When we mainly stayed in hotels when we travelled we rarely went to supermarkets. Perhaps just to pick up bottles of water and some cold beers, maybe some snacks. But hotels became increasingly strict about what you could take into rooms, many installing mini-bars with sensors so that the moment you shifted something to clear space for your purchases, the cost of the thing was added to your bill. And that’s one reason why we started to stay in holiday rentals more, because we loved to buy and try local products.
This year, one of the first things we do when we arrive at a new place is head to the supermarket to buy groceries to fill our fridge (see our Take Homes posts). We love it! We get exciting seeing what people eat. I also get a kick out of watching how people shop. It’s heartening to see the similarities between people’s habits around the world, but it’s also fascinating to see the differences in how they shop and eat.
I also like to keep my eyes peeled for edible and liquid souvenirs. While I’m a sucker for a good gourmet shop or deli, you can pick up some really fun and affordable mementoes from supermarkets. When we lived in Dubai I was always taking unusual supermarket souvenirs back for my friends and colleagues. I remember falling in love with some old-fashioned candies in retro boxes in Turin and buying dozens of the things.
I made the mistake of taking edible gifts to Australia once, something I’d never do again. We’d lived away for a long time and hadn’t been back in years, when I decided to take my mother in Perth half a dozen tiny tins of cardamom-flavoured condensed milk she had fallen in love with when she visited us in Abu Dhabi. I was heartbroken at the time that they confiscated them (she was actually in hospital recovering from a car accident), but I should have been relieved also. These days they’re a lot tougher and impose colossal on-the-spot fines for taking food into the country.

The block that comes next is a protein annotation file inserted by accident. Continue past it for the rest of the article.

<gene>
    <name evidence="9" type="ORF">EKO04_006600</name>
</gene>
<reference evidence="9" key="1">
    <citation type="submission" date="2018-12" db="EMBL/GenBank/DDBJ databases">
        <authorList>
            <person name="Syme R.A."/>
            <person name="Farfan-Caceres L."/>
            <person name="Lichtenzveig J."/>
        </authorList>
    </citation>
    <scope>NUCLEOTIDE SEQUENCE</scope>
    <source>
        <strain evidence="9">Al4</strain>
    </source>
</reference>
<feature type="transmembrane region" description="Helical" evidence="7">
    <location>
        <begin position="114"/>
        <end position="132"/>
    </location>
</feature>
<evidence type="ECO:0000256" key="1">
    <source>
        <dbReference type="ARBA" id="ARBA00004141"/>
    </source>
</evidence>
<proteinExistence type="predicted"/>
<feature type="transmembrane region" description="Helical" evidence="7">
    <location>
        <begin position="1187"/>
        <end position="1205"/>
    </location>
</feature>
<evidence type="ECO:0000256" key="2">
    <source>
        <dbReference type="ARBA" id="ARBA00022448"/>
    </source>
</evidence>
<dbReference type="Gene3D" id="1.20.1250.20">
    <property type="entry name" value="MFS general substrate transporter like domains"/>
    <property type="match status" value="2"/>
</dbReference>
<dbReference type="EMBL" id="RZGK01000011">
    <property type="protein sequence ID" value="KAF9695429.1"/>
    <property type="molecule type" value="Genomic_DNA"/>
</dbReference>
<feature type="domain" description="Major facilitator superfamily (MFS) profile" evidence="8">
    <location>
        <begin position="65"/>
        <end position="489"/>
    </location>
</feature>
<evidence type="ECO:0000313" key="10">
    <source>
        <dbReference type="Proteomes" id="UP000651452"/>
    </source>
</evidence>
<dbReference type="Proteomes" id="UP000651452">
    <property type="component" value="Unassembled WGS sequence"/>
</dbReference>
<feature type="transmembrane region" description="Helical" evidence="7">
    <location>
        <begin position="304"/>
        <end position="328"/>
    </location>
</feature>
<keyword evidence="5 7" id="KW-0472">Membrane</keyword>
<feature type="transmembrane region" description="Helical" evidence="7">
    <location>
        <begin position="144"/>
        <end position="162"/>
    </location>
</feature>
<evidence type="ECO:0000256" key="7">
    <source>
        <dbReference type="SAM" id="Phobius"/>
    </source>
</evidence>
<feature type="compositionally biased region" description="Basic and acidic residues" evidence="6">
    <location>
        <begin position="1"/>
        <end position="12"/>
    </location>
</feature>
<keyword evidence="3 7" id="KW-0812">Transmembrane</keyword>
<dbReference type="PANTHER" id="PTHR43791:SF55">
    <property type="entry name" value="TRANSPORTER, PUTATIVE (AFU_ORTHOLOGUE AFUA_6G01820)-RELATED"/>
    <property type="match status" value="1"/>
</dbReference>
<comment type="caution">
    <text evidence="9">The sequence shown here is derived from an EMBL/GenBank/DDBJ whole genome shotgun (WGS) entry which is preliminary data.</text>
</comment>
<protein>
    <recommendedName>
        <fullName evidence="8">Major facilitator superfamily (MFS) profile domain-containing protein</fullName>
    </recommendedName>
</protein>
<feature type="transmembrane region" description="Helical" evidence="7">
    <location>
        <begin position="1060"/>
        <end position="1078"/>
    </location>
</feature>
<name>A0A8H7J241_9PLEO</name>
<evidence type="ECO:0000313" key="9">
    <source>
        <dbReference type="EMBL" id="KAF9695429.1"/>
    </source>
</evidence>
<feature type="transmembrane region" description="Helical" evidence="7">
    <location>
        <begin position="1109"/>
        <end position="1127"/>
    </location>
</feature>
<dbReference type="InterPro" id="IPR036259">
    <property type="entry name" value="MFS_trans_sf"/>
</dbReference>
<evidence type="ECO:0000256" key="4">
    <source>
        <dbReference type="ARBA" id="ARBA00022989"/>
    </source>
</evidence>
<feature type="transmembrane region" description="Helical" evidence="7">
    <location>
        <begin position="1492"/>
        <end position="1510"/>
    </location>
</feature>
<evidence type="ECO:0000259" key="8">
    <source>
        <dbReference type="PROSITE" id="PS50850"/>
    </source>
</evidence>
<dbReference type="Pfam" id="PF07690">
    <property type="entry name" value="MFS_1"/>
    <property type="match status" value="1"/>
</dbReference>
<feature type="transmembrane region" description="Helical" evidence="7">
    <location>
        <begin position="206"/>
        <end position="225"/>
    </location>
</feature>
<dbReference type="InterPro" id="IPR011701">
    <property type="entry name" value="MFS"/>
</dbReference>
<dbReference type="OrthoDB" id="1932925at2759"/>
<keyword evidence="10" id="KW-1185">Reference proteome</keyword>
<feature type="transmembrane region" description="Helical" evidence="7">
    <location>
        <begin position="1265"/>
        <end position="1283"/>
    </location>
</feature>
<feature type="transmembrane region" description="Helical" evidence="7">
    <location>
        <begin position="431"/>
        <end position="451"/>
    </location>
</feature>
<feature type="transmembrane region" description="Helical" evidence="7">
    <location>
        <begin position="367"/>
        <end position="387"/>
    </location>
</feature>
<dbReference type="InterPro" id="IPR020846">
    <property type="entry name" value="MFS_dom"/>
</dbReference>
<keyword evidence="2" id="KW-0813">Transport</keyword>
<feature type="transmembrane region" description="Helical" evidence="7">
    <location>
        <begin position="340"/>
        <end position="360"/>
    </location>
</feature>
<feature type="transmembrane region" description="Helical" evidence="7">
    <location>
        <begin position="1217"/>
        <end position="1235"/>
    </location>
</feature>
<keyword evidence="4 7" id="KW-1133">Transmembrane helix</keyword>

So if you do live in a country where they allow you to take in foreign food and drink, when you travel head to the local supermarket before you leave for some edible, or in this case, liquid souvenirs that are unique to the place.
Above are a few things I found in our local supermarket in Zell am See (L-R):
* Almdudler, a local softdrink in a retro can that tasted a little bit like a cross between lemonade and creaming soda, which I loved for the design more than the taste;
* Jagatee, a medicinal-like spirit from the area that was originally more like mulled wine before they bottled it, and was traditionally drunk by hunters and forest workers; and
* Jägermeister, a similar yet more herbal-tasting spirit that comes in packs of tiny bottles that the locals (especially the young guys) fill their pockets with, especially for a chilly day on the slopes. The streets were littered with these after the Krampus festival!